Sound localisation (identifying the origin of a sound)
Sound sequencing (knowing the order in which individual sounds combine to form words, following ordered directions, recalling the correct sequence of auditory information)
Sound discrimination (e.g.. ‘pa’ versus ‘ba’)
Attending to particular sounds in a noisy or busy environment
Auditory processing (speed and appropriateness of responses, interpretation of information, accuracy of comprehension)
Auditory memory (recalling the content of auditory information, giving undivided and sustained attention to a task, adapting to changes in information)
Auditory blending (combining sounds to form words).
Research has demonstrated that intervention programs that focus on training the brain to connect letters with their corresponding sounds are the most effective in assisting people with dyslexia. If problems with reading and writing are indicative of a more fundamental issue within the auditory system, it makes sense that effective intervention needs to focus on the foundations of dyslexia by targeting the auditory system. Studies have shown that it is not helpful for people with dyslexia to be given whole words to deal with. On the contrary, it is far more effective to return to the basics of sound recognition (phonemic awareness) and ensure the foundations are secure before progressing to whole words.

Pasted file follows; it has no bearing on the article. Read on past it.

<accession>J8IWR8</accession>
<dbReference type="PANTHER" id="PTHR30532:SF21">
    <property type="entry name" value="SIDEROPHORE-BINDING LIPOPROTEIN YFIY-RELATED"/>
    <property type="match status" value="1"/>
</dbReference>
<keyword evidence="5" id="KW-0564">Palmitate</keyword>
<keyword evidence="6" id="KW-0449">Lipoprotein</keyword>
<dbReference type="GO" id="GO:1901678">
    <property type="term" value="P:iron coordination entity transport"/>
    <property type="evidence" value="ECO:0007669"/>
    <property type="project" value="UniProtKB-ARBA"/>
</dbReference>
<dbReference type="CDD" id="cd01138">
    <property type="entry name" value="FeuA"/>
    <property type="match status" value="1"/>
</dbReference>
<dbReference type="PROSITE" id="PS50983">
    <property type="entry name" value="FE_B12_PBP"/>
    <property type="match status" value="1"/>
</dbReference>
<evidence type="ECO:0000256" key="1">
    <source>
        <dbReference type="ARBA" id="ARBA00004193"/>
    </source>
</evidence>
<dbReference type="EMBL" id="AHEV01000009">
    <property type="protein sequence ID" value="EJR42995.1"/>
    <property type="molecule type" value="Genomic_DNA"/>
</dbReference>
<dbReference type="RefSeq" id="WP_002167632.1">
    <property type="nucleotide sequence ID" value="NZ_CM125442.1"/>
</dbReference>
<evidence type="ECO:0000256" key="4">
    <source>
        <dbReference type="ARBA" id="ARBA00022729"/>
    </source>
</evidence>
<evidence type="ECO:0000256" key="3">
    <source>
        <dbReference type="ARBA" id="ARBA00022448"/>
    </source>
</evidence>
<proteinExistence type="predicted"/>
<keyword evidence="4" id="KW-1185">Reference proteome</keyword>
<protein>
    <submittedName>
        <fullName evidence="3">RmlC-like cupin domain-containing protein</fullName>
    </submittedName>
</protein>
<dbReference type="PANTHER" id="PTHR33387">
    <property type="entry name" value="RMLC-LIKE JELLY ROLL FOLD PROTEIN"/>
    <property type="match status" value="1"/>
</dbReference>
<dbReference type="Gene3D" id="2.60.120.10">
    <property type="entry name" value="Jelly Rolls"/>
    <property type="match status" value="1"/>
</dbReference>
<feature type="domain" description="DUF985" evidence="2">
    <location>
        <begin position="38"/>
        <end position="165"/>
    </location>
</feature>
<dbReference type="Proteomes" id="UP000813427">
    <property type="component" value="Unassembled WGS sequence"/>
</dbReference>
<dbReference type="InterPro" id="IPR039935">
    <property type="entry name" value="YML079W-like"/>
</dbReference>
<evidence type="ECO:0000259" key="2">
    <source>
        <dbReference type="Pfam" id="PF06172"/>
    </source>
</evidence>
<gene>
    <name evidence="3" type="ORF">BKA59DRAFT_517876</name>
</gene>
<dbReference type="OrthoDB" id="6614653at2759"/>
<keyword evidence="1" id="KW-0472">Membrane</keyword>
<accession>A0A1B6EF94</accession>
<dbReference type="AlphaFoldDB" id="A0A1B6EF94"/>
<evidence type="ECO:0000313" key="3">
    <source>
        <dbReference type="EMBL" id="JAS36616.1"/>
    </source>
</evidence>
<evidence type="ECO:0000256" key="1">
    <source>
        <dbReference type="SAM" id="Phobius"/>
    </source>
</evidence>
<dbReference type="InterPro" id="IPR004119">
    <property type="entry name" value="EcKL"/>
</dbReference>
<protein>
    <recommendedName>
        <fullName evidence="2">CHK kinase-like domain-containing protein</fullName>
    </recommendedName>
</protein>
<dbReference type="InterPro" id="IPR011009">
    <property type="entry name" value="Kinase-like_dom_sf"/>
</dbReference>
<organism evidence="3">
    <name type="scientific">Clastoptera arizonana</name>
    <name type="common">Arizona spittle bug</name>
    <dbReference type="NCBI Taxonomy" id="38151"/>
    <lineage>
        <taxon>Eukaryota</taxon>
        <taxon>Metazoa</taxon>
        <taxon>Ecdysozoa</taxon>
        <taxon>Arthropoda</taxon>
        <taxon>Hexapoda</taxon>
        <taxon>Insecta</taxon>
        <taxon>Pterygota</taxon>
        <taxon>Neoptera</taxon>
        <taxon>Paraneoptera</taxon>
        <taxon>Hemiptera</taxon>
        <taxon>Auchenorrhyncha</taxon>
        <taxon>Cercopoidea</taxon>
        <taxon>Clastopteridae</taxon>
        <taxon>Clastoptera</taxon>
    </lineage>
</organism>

The key to receiving any instruction is the skill of good listening. Training in sound and letter integration may be helpful to people with dyslexia, just as reading intervention programs have been shown to improve performance. However, unless the person with dyslexia is listening effectively enough to comprehend the given instructions and suggested strategies, the time spent on these programs may not be as effective.10 This makes the Auditory Training Program a logical first step in treating the disorder.